The recent PASLA/RMA Update on Asian Securities Lending brought together leaders in the securities lending industry in the APAC region for two great days of panel discussions from industry leaders. Discussion topics included:
- Environmental, Social, and Governance
- The Future of Securities Lending in the Asia Pacific Region
- Fintech and Emerging Technologies
- The Hong Kong/China Relationship
- Developing Market Opportunities
- Key Figures in the Industry
Is Hong Kong Still Relevant as China’s Gateway to the World?
Moderator: Stuart Jones, Managing Director, Jefferies
Panelists: Sean Greaves, Managing Director, Head of Product Development, State Street; Joanne Lau, Vice President, Asia Securities Finance Sales & Trading, Jefferies
Hong Kong has a solid and tested legal framework as well as documentation that is familiar to global investors. These and other elements of familiarity make Hong Kong a primary route for investors. The Hong Kong Exchange over the past year has been successful, with trading volumes four times that of the London Stock Exchange.
December 2020 marked the first time qualified foreign institutional investors (QFIIs) conducted short selling transactions in China’s mainland stock market. Now that the market is available for QFIIs, panelists believe their participation could help attract more funds and could allow China to open with Hong Kong as a channel. Applying for QFII status was a long and cumbersome process. Regulators clearly believed “institutionalizing” the market was crucial for global investors, making this a smart move, panelists believed. Panelists added there is interest from both supply and demand sides, including institutions that already have QFII access and those that use Stock Connect (a collaboration between the Hong Kong, Shanghai, and Shenzhen Stock Exchanges), which currently is very much linked with Hong Kong. An investor does not need to have QFII access to go through Hong Kong.
Hong Kong is still a popular destination for Chinese companies that want to raise U.S. dollars. Hong Kong exchange regulators work closely with China to access foreign money. Also, the Singapore Exchange recently announced it has partnered with Euroclear Bank to launch the Orchid bond structure in Singapore. Although both exchanges appear to be vying for the Chinese business, Hong Kong for now still holds the top spot. The float coming out of China up to February had been about $50 billion, mostly via a southbound flow, and much of that can be attributed to the Hong Kong Exchange’s massive spike in volumes.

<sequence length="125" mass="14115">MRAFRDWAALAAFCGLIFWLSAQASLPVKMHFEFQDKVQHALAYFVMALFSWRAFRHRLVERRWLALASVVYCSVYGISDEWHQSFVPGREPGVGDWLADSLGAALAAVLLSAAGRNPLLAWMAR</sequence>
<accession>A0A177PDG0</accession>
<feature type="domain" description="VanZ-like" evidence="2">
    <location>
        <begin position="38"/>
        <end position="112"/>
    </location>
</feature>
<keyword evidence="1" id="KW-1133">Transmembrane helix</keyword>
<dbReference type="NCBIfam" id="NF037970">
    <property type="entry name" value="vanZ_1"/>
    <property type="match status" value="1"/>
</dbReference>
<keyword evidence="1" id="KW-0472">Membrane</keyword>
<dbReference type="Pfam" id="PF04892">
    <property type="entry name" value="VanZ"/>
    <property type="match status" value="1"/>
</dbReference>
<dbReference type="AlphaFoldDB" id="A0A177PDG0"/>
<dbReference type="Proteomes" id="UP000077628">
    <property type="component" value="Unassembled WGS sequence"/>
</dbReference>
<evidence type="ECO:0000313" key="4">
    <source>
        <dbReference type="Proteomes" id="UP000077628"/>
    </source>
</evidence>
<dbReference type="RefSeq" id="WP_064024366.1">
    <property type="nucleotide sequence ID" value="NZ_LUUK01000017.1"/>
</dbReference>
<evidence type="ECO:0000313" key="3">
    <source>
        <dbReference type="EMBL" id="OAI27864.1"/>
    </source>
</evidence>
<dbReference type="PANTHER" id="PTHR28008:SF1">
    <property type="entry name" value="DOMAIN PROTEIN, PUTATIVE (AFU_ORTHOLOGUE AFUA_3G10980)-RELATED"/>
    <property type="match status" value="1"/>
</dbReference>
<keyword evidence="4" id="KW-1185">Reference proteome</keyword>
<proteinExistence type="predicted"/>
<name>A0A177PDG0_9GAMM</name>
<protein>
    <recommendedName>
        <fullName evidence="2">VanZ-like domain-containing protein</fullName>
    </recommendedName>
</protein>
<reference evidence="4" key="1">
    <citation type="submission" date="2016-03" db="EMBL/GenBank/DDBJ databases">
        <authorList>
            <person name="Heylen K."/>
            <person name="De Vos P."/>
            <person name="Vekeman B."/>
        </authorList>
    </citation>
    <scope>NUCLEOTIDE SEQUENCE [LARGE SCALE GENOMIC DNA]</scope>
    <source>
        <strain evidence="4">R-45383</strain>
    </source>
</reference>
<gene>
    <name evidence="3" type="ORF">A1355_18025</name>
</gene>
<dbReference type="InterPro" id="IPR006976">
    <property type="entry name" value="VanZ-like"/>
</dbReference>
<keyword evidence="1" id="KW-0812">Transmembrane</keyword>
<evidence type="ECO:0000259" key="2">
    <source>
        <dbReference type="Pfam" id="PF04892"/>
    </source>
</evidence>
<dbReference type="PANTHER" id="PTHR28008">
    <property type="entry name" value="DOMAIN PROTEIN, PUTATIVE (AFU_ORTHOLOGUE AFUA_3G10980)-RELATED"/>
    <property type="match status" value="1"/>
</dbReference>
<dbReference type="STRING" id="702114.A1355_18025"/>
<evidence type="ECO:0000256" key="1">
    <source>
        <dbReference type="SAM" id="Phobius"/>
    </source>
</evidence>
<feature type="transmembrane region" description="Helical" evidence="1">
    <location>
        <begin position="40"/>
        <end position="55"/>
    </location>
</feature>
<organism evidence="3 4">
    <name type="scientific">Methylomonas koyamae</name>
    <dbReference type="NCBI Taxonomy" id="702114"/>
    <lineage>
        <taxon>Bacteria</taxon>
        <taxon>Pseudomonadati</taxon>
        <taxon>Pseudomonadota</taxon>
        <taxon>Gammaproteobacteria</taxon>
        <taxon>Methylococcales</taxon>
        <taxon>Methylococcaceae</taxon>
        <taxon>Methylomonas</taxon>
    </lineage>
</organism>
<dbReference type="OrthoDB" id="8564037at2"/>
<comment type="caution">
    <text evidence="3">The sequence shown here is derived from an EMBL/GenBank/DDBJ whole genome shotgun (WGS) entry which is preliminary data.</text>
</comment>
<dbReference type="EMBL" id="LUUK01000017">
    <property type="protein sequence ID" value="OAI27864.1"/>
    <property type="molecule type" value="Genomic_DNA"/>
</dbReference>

There has been a strong push to promote Hong Kong on a global basis to bring access to capital to China. Panelists expect this trend to continue. Driving this access to capital is a keen interest in initial public offerings (IPOs) and secondary listings in Hong Kong. More funds raised in 2020 were technology-focused than in previous years. Also, China, traditionally a very retail-driven market, seems determined to move more toward institutional. The liberalization of QFIIs, opening up participation in securities lending, will help diversify the lending base.
Repo and bond lending across global markets is an important component of the market’s structure—both are currently under review by the PBOC for QFIIs, but not available at present. Neither are available via the Bond Connect channel and repo is only currently for RMB clearing and participating banks.
There is hope the China market will head toward “familiar territory” for most market participants—that is, a generous style of repo contract and operational flow. There are ongoing discussions, and it would be advantageous to market participants to have a model that closely follows that of other markets.
Hedge funds, relatively new in mainland China, could become an important part of the overall ecosystem. A decade ago, there were few hedge funds in China, and those that did exist were usually large mutual funds that started hedge fund strategies. A few years ago, domestic hedge funds started appearing, and there are now platforms where hedge funds can raise capital from private investors. Big supply side investors are also increasingly diversifying into hedge funds, and the industry is expected to grow significantly in the next few years as larger institutional groups take on these investments.
Panelists ended the session with a discussion of transparency and oversight. “This is probably not something that people are going to be experiencing when they access China,” one speaker said. Understand that the rules of engagement and level of transparency will differ, although there may be more traditional sources of business that are reluctant to embrace that culture. With the ongoing innovations in China, transparency and strict regulations are necessary, but panelists believe participants will develop a level of confidence once clarity around regulations is achieved.